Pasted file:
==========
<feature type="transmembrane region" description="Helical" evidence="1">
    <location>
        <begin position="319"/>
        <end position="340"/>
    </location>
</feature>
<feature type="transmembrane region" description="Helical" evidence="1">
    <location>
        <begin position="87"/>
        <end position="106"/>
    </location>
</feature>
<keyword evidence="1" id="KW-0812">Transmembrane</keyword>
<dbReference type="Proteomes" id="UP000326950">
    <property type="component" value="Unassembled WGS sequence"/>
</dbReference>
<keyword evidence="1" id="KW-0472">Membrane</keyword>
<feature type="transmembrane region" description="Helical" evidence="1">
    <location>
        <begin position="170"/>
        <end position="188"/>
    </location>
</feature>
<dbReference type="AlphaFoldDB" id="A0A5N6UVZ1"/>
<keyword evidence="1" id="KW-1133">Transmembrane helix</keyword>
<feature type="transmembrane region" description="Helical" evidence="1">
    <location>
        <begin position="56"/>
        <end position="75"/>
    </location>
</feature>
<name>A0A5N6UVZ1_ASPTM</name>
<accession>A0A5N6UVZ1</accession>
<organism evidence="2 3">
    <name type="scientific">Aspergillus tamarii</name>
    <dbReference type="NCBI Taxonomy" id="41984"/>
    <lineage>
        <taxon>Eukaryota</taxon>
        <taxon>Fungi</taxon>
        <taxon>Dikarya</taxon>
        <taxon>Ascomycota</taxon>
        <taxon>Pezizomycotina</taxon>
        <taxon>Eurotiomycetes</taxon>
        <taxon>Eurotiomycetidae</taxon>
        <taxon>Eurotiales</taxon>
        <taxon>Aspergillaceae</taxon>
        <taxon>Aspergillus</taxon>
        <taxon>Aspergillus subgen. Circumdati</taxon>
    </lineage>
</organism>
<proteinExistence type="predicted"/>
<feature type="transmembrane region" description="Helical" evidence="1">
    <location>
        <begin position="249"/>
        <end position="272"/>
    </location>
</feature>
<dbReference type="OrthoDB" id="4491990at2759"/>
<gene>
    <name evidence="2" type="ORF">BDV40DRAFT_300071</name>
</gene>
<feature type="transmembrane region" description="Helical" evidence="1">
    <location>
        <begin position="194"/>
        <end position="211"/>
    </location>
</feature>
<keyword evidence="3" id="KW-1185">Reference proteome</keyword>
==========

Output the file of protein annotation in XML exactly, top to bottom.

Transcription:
<feature type="transmembrane region" description="Helical" evidence="1">
    <location>
        <begin position="319"/>
        <end position="340"/>
    </location>
</feature>
<feature type="transmembrane region" description="Helical" evidence="1">
    <location>
        <begin position="87"/>
        <end position="106"/>
    </location>
</feature>
<keyword evidence="1" id="KW-0812">Transmembrane</keyword>
<dbReference type="Proteomes" id="UP000326950">
    <property type="component" value="Unassembled WGS sequence"/>
</dbReference>
<keyword evidence="1" id="KW-0472">Membrane</keyword>
<feature type="transmembrane region" description="Helical" evidence="1">
    <location>
        <begin position="170"/>
        <end position="188"/>
    </location>
</feature>
<dbReference type="AlphaFoldDB" id="A0A5N6UVZ1"/>
<keyword evidence="1" id="KW-1133">Transmembrane helix</keyword>
<feature type="transmembrane region" description="Helical" evidence="1">
    <location>
        <begin position="56"/>
        <end position="75"/>
    </location>
</feature>
<name>A0A5N6UVZ1_ASPTM</name>
<accession>A0A5N6UVZ1</accession>
<organism evidence="2 3">
    <name type="scientific">Aspergillus tamarii</name>
    <dbReference type="NCBI Taxonomy" id="41984"/>
    <lineage>
        <taxon>Eukaryota</taxon>
        <taxon>Fungi</taxon>
        <taxon>Dikarya</taxon>
        <taxon>Ascomycota</taxon>
        <taxon>Pezizomycotina</taxon>
        <taxon>Eurotiomycetes</taxon>
        <taxon>Eurotiomycetidae</taxon>
        <taxon>Eurotiales</taxon>
        <taxon>Aspergillaceae</taxon>
        <taxon>Aspergillus</taxon>
        <taxon>Aspergillus subgen. Circumdati</taxon>
    </lineage>
</organism>
<proteinExistence type="predicted"/>
<feature type="transmembrane region" description="Helical" evidence="1">
    <location>
        <begin position="249"/>
        <end position="272"/>
    </location>
</feature>
<dbReference type="OrthoDB" id="4491990at2759"/>
<gene>
    <name evidence="2" type="ORF">BDV40DRAFT_300071</name>
</gene>
<feature type="transmembrane region" description="Helical" evidence="1">
    <location>
        <begin position="194"/>
        <end position="211"/>
    </location>
</feature>
<keyword evidence="3" id="KW-1185">Reference proteome</keyword>